For most people who will pass through this building when it is finished, it will have seven floors. For the workmen now, it has 14. The extra levels are sandwiched between the regular floors and contain the intestine-like tangle of cooling and heating ducts, electrical wiring and pipes the workmen are installing.

This concept of separate walk-in floors for the life-support systems of large buildings (rather than scaffolding to suspend the materials in the ceilings) is but one of the innovations Eno has seen in construction work over the years.

"The work is a lot easier on the man than it used to be." "All the pipe, threading and concrete drilling used to be done by hand. Now you use machines and threadless pipe. Everything is geared to saving labor."

Eno reminisced with his lifelong friend and fellow plumber, Bob Collins, about how things used to be. Collins had grown up with Eno in the same Anacostia neighborhood. Now assistant business manager of Local 5, and wearing a suit, he was visiting the job site to show a reporter around.

The two men had worked together on the Pentagon during its construction in the early 1940s, Eno recalled. "Radio contact is something else we have now that we didn't have before. Bob Collins was foreman there (on the Pentagon job), and he used to run his legs off," Eno said.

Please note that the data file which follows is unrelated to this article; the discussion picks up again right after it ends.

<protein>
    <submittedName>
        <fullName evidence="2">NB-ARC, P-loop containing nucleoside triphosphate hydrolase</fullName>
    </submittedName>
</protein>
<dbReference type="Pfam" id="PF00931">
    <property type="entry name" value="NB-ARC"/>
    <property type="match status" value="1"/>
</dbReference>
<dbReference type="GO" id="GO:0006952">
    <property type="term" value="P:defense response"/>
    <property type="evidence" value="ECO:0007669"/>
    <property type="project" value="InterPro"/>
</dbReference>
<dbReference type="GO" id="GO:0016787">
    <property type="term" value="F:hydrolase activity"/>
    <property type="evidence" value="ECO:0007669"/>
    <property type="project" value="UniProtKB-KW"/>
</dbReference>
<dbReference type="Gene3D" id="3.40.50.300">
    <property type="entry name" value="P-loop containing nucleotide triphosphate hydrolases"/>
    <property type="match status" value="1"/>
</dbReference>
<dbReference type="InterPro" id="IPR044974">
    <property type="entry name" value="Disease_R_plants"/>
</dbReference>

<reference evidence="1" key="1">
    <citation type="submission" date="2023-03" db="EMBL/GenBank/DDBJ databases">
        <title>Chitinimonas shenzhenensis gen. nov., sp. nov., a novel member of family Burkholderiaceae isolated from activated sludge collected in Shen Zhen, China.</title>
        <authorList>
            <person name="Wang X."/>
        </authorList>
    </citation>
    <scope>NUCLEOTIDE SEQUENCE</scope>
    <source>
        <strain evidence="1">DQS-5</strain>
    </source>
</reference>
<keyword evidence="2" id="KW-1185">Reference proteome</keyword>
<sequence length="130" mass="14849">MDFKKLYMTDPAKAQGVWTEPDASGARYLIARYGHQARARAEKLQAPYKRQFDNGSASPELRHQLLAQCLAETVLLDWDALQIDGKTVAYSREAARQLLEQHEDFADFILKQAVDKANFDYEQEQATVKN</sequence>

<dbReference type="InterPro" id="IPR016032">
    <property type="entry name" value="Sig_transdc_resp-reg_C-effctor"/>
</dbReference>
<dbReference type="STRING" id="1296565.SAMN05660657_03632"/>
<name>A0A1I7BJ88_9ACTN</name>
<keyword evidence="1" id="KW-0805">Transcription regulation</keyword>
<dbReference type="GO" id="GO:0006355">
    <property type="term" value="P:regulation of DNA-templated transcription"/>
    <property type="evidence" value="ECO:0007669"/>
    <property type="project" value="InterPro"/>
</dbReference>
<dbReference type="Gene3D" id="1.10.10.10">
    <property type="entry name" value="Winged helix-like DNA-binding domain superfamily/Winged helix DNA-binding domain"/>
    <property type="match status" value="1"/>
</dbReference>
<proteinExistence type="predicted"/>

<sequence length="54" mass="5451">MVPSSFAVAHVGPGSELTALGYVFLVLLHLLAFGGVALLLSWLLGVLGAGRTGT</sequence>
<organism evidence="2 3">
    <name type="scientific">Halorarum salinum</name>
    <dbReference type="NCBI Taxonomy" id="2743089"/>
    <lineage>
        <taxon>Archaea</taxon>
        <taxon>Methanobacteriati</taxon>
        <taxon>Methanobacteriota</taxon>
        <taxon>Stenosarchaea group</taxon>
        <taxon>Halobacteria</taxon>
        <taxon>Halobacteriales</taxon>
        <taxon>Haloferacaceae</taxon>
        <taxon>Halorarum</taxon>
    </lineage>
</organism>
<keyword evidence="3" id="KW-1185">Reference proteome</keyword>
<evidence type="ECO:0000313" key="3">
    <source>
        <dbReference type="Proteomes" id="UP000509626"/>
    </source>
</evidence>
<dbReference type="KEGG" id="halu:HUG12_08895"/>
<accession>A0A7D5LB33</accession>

The Pentagon job took only two or three years to build. Collins said, with men working around the clock on a wartime footing.

"I remember in 1939, when I made $60 a week and lived like a king," Collins said.

"Well, I made a $10 a week in 1934 and worked like a dog," Eno countered.

Another change, the men noted, is the apprenticeship program of which the unions are very proud.

"They're turning out first class mechanics now. They go to class and learn theory, along with the skills," Eno said. "We never had that chance. We had to learn on the job."

Eno's son Frank Thomas Eno II (named after his great-grandfather, a bricklayer around the time of the Civil War), went through the apprenticeship program 12 years ago, working a 40-hour week and going to class an additional five hours a week for five years. The requirement recently was cut to four years.